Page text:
The authoritarian concept of paideia becomes even more predominant in the Middle Ages. As shown eloquently by Eugenio Garin (L'educazione in Europa 1400/1600, Bari, 1976) medieval education consists largely of reading works of authors whose authority is well established, such as Aristotle and the Church Fathers, and of course the Bible. Thus education becomes giving and receiving commentaries on these works. This fact is reflected in the literary form of medieval dialogue that is usually between a master and a pupil. It is true that with the dawn of the Renaissance those books that had previously been considered authoritative became the objects of doubt, as shown among others by Galileo's polemics against Aristotle. Yet the concept of absolute truth still remains in many different forms.

It is only after the 19th century when this framework began to lose its sense. With the Nietzschean death of God, the search for absolute truth itself became doubtful. Behind the veil of absolute truth, people began to detect such things like power relationship or ressentiment of the oppressed. It is the relativistic and pragmatic view that since then has become predominant.

Of course this brief description of the historical change is very general and there are certainly many important exceptions. To name important ones, we should not forget that through the thinkers like Isocrates and Cicero the teaching of the Sophists retained its influence through the Western history of education, and also that even after Nietzsche there are important thinkers like Husserl who betrays the influence of Plato in his concept of Wesensschau.

But what is striking in this overview is that the dialogical concept of paideia never got the upper hand after Plato. One important exception in this connection is Nicolaus Cusanus, a German thinker of the 15th century who tried to reintroduce the Socratic element of knowing of not knowing through his concept of docta ignorantia. According to Cusanus, God as an infinite being cannot be known completely by the human intellect, which is finite. And yet, the search for God is still possible since God is in a certain sense in us, "contracted" in us to use his term. So philosophy becomes coniectura, a never-ending search for the infinite wisdom. On this spirit, he even wrote a book, De Pace Fidei, where the people of different creeds meet and discuss religious themes. And yet the project of Cusanus was hampered by his insistence that truth is already revealed by the Word of Christ. Consequently the inter-religious dialogue becomes preaching of Christian truth to the representatives of other faiths. It is only in the 20th century with the hermeneutics of Gadamer, when the importance of Socratic dialogue was rediscovered. An important passage of his Wahrheit und Methode (pp. 344-360) shows how the analysis of the Socratic method of question and answer served as a model of the hermeneutic method, which itself is a kind of Socratic dialogue extended to the understanding of different texts and cultures.

III. With the ever-increasing process of globalization and widespread consciousness of ethnicity, the problem of coexistence between people of different religious and non-religious creeds has become a common problem in the world community. Also within the philosophy of education multiculturalism has become one of the main concerns.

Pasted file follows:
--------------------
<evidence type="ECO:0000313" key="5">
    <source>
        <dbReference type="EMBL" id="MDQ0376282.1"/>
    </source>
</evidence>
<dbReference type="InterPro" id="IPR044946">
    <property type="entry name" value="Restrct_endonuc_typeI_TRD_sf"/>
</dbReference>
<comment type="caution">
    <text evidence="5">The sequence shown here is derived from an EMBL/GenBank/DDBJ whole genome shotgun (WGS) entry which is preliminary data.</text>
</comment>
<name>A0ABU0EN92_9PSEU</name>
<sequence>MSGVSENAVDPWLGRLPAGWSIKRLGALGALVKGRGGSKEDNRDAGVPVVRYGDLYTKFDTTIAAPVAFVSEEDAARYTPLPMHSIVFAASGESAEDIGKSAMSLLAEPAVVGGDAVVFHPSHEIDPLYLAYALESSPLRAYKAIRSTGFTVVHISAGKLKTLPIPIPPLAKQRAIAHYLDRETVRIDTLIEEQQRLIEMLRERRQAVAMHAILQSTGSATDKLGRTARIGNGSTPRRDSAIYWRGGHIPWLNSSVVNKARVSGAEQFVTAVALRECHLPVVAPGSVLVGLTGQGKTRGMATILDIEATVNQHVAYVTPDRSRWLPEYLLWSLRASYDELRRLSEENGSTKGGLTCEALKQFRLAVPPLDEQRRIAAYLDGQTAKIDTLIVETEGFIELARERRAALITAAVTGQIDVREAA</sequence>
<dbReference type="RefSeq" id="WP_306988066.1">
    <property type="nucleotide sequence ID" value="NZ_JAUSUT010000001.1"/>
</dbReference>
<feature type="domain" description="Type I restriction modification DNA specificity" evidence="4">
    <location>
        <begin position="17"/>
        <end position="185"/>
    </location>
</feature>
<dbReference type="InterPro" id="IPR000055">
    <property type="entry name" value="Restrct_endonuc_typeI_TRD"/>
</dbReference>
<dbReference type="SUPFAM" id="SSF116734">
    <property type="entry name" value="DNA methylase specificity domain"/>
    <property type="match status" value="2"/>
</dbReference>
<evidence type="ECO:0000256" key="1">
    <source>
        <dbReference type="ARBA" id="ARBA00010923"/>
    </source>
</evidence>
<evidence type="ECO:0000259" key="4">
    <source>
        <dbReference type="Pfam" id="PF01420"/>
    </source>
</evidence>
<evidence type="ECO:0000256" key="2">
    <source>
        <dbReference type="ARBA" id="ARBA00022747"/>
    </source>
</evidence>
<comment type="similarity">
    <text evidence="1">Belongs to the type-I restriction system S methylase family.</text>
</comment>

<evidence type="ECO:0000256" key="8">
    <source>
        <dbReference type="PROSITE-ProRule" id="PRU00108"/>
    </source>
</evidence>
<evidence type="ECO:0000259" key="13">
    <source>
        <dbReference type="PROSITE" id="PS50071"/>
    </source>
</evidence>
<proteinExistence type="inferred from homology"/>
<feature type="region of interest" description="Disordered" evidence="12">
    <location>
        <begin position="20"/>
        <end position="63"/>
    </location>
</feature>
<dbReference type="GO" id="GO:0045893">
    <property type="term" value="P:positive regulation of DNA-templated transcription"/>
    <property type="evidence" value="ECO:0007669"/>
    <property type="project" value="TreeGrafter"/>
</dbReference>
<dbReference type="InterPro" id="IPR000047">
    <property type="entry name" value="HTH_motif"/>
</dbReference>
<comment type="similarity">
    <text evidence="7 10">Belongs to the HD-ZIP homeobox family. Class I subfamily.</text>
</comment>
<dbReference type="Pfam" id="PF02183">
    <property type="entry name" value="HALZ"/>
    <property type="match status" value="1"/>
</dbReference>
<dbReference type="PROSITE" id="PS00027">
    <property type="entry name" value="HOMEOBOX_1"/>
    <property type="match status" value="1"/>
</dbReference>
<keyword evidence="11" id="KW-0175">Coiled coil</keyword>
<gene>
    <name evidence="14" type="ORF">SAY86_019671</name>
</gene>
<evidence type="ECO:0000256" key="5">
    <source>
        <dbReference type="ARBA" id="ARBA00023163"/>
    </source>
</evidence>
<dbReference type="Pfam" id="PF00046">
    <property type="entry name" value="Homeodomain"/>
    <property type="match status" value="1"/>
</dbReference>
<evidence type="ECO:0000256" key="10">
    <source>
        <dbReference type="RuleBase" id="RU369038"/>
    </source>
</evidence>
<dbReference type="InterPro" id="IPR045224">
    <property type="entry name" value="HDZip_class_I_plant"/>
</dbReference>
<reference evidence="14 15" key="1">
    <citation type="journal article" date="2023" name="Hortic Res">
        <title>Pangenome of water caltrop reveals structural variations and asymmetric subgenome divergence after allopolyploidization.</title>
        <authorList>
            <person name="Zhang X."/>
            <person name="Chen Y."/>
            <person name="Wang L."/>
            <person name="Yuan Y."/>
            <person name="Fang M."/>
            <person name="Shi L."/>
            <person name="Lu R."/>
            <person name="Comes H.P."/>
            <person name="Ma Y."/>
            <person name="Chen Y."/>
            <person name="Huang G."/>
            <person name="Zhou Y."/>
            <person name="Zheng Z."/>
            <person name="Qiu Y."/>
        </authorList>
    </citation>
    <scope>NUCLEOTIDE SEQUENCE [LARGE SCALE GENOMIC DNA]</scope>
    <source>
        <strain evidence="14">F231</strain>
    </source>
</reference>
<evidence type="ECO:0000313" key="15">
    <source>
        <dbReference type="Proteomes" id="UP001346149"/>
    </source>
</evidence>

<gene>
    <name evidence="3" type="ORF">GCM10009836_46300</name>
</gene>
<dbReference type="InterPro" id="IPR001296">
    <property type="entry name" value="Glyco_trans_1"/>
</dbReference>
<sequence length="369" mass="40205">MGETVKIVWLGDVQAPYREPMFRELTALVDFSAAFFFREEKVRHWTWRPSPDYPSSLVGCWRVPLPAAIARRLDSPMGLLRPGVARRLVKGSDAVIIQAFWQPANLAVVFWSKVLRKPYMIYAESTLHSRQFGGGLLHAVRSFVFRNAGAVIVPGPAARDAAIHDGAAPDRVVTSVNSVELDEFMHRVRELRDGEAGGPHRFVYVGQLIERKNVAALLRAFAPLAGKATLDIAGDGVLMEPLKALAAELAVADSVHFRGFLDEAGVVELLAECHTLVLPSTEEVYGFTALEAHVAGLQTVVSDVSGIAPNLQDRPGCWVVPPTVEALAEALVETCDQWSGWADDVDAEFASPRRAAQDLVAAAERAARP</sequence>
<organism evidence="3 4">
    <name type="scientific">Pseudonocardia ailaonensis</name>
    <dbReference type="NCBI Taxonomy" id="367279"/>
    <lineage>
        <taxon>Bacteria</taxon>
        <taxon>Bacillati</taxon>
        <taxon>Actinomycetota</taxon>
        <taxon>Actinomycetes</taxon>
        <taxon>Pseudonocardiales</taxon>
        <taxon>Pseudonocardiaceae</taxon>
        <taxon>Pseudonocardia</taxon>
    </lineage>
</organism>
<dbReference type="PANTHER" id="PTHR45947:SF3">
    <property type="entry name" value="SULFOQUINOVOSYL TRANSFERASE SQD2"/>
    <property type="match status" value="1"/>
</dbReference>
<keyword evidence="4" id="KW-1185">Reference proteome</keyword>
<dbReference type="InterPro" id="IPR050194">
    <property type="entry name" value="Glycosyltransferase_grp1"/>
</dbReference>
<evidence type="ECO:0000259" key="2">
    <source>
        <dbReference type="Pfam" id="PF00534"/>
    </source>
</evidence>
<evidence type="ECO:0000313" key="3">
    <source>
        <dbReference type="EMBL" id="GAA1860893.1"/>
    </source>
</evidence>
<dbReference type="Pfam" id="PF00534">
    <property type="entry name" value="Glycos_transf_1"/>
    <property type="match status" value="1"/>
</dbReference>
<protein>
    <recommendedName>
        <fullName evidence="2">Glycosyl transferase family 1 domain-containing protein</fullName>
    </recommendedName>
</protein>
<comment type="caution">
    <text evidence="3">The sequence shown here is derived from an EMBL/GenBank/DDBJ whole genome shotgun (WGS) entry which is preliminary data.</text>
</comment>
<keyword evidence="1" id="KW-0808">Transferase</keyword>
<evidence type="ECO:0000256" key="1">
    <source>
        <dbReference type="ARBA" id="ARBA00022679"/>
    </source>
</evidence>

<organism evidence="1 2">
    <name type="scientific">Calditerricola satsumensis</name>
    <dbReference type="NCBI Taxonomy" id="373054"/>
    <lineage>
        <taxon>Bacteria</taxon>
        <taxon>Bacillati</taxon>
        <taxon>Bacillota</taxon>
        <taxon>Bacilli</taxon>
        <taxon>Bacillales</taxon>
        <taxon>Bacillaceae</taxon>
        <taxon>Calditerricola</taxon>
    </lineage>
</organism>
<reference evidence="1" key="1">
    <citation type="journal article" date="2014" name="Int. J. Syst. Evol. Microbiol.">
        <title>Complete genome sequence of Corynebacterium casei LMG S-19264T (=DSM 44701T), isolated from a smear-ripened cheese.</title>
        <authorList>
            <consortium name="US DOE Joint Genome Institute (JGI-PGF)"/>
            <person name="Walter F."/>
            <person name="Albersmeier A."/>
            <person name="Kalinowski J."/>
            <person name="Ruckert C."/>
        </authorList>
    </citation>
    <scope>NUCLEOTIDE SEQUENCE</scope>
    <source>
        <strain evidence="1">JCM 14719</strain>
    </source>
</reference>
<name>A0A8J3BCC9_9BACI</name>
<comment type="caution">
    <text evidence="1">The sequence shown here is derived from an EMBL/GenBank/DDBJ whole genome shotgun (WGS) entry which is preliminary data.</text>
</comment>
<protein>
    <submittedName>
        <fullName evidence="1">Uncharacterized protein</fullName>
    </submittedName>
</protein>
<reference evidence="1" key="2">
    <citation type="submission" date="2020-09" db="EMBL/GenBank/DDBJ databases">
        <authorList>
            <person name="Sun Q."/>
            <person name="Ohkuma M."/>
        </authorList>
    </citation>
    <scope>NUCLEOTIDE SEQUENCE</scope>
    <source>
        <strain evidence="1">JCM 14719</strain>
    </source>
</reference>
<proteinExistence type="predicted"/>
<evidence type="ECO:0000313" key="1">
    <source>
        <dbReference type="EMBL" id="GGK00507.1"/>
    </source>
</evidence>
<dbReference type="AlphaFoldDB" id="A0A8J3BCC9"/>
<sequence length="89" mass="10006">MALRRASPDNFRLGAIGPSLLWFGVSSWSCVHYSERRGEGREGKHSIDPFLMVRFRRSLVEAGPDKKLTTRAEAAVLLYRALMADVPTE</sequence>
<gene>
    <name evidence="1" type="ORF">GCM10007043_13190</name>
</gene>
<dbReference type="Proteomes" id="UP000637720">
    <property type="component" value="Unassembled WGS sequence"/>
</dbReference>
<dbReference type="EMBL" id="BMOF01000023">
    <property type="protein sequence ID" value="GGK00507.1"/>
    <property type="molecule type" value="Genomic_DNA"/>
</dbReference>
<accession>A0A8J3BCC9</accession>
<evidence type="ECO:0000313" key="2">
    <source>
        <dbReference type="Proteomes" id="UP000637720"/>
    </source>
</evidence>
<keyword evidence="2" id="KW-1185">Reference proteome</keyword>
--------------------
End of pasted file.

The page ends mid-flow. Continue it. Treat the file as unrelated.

The relativists tend to think that there is no superior creed or culture and plead for tolerance. Yet by doing so, they seem to make creed and culture a matter of personal choice.

Against this, there are people like Allan Bloom who give higher value to a particular culture (which is usually their own) and encourage the study of those Great Books which contributed to the formation of this culture. Both positions (which I have somewhat exaggerated for the sake of argument) cannot give a proper account of the dialogue between different cultures or different creeds. In this context, it is interesting that Charles Taylor, who is commonly thought to be a communitarian, in his recent article on multiculturalism ("The Politics of Recognition" in Multiculturalism, Princeton, 1994) talked about a "fusion of horizons" between different cultures (p. 67). It is interesting precisely because Taylor borrowed this key word from Gadamer who developed this concept with regard to the interpretation of texts in his Wahrheit und Methode (4. Auflage, Tuebingen, 1975) using the Socratic dialogue as a model, of which he gives an illuminating analysis in the same book (pp.344-51). It is a strange coincidence that even a pragmatist like Richard Rorty in his Philosophy and the Mirror of Nature (Princeton, 1980), while discussing the edifying philosophy which should take place now that the traditional systematic philosophy is no longer plausible, refers to the same book by Gadamer (pp. 357-365). Rorty, in the same part of the book, also sees Socrates as representing hermeneutics in contrast with Plato who represents epistemology (pp. 317-8). Rorty's appraisal of Socrates echoes in his definition of the edifying philosophy as "the love of wisdom" and his statement that "the edifying philosophers never end philosophy, but they can help prevent it from attaining the secure path of a science" (p. 372). This assertion reminds us very much of the dialogical paideia of Socrates. But there is an important difference between Rorty and Socrates as well: Rorty repudiates the common ground of inquiry altogether and makes inquiry itself senseless. He stands in this respect nearer to the Sophists who can be thought of as proto-pragmatists. Socrates, on the other hand, might as well agree with Rorty that the complete grasping of the common ground is impossible (at least for us mortals), but he would nevertheless insist vigorously that the existence of unattainable truth as common ground is a necessary presupposition of the common search as a never-ending quest for it. In other words, for Socrates and, in my view, Cusanus as his follower, the importance lies in the act of the quest, not in the attainment. That the common ground functions as the presupposition is indicated by the use of myth in the Meno. Here, the prenatal knowledge of Forms was introduced as a myth in order to dispel the lazy logos according to which no philosophical search is possible. To use modern concepts, the myth in a sense of presupposition is a narrative that cannot be proven by logos but which opens up a horizon wherein something like a dialogue becomes possible. I heartily welcome Rorty's repudiation of systematic philosophy that I have called in this paper the authoritarian view of paideia. But by adopting the bipartite distinction between hermeneutics and epistemology or between Socrates and Plato and not the tripartite distinction as we did, he seems to have lost the sight of the Socratic position and puts Socrates on the side of the Sophists.